Sales were exceptionally poor.  In fact in Nintendo’s financial year ending March 2013, the Wii U was outsold by its predecessor, the Wii.  While the newer console was only available for the final five months of that period, it still must have been damaging to have been outsold by a five year old console.  The share price, which had remained fairly consistently 100-110 from 2011Q2-Q4 had already been fluctuating in the lead up to the console’s release.  Since the release the share price dipped again, dropping as low as the 60s in February this year.

Further problems compounded things.  Firstly Rayman Legends, originally slated as a Wii U exclusive, was announced for other consoles.  Next gaming giant EA announced that they were not currently developing any games for the Wii U.  While there was an emphasis on the “currently” and making sure to stress the announcement doesn’t mean they never will, with development cycles being measured in years it still implied a long wait for any EA titles on the Wii U.

Fast forward to E3 and Nintendo once again proved it doesn’t play by the rules and chose not to have a presentation there, instead choosing to do one of its own “Nintendo Direct” brand presentations the same week.  In typical Nintendo fashion the livestream was beset by technical problems, but at least it had games to announce.  They also had a stand at E3 to allow for some hands-on play but for many these games were just new versions of the same games Nintendo had been making since the NES.

The major downside was that most of these games were not slated for release until 2014, while the Wii U’s marquee exclusive in the lead-up to Christmas this year is The Legend of Zelda: The Wind Waker – a game first released on the Gamecube over ten years ago.  Nintendo have seen their share price increase since the announcement, reaching the 90s for the first time since December last year.  Although this might have something to do with the strong sales of Animal Crossing: New Leaf and the imminent arrival of other highly anticipated handheld games such as Pokemon X & Y.

There is a perception that while Nintendo innovates regularly in its hardware, it does not do so with its games.  This isn’t strictly true.  Nintendo often innovates with its games, but doesn’t like to take the risk of not having a recognisable brand attached to them.  The end result is games like Super Mario Galaxy.  Acclaimed by critics and fans alike, it was nothing like any Mario game that came before it.  On its own it is a revolutionary game.  But Nintendo wanted the Mario name to support the game, as it was afraid it would not stand on its own.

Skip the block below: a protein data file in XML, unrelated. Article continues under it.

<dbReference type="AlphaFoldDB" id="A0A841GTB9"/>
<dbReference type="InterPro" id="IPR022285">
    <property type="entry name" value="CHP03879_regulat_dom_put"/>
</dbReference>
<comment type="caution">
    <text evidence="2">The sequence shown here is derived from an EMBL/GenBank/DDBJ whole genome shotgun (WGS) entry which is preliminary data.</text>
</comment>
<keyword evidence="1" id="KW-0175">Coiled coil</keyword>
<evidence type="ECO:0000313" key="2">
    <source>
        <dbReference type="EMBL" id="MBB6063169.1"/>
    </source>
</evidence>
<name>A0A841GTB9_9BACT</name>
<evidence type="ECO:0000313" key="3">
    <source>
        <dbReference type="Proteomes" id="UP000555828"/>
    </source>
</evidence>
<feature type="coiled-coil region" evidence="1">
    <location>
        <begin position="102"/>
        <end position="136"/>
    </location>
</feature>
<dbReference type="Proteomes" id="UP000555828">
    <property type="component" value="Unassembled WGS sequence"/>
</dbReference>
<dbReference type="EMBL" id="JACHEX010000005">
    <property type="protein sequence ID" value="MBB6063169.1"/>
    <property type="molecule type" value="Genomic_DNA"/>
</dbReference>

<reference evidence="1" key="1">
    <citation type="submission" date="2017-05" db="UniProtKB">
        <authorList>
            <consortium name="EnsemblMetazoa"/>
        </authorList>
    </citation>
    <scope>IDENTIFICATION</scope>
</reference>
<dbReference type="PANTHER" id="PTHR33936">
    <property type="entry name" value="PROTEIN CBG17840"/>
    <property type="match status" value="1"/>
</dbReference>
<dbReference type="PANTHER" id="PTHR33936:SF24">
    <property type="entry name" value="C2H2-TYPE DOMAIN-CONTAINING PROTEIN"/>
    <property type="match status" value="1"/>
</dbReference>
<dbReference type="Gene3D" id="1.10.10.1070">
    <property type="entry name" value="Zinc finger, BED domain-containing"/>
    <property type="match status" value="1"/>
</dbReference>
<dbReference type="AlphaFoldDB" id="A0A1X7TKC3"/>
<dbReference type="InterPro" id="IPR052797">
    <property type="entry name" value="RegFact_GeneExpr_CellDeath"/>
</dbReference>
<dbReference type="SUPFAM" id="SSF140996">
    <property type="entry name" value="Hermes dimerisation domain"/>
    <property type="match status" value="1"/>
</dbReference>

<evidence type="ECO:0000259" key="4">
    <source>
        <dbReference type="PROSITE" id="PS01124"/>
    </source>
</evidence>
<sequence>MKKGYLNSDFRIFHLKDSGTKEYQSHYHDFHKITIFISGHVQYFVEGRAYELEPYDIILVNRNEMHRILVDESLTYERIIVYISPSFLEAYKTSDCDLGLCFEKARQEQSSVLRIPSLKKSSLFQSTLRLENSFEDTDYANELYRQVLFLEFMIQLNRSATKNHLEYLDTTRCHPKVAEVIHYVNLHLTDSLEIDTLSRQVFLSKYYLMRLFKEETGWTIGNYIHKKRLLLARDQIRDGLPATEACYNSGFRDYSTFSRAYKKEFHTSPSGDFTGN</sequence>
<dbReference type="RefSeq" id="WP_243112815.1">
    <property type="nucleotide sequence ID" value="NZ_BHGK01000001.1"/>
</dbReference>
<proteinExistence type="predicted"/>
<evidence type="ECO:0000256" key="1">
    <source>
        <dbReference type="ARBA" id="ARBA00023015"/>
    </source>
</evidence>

The end result is that to some Super Mario Galaxy is “just another Mario game” and there is a perception that Nintendo cannot create compelling new characters.  It is perhaps telling that when putting together the new game in the successful Smash Bros. series, which features all of Nintendo’s most enduring characters, the only new ones Nintendo could come up with were Mega Man (who hasn’t featured in a non-handheld game for ten years) and the personal trainer from Wii Fitness.  It creates an interesting catch-22 for the company.  Does it try something new, or does it stamp one of their recognisable brands that have been reliably selling games for over 20 years on it?  It’s a system that works for Call of Duty and Halo after all.

And make no mistake, Mario might have been doing most of the same things since 1981 but those games still sell.  And it is ironic that while Playstation and Xbox compete for the best line-up of exclusive titles, Nintendo arguably has the strongest batch.  With a reduction in price (something Nintendo has steadfastly refused to do so far), Wii U might win over gamers as a cheap second console just as the first Wii did.  But with both Xbox and Playstation making attempting to make inroads into the non-gamer crowd that made the first Wii so successful, Nintendo face a battle to repeat the monumental sales of their previous console.  The test for Nintendo is convincing the casual market that the cheaper option is worthwhile and that the Wii U is a significant enough upgrade from the Wii.

Whatever the fate of the Wii U, we can all rest assured that none of us can second guess Nintendo and as long as it exists in some form it will continue to do things their way.  Whether that is because it is oblivious to everyone else or chooses to ignore it is another guessing game.

Share data from yahoo.co.uk
Sales data from nintento.co.jp and wikipedia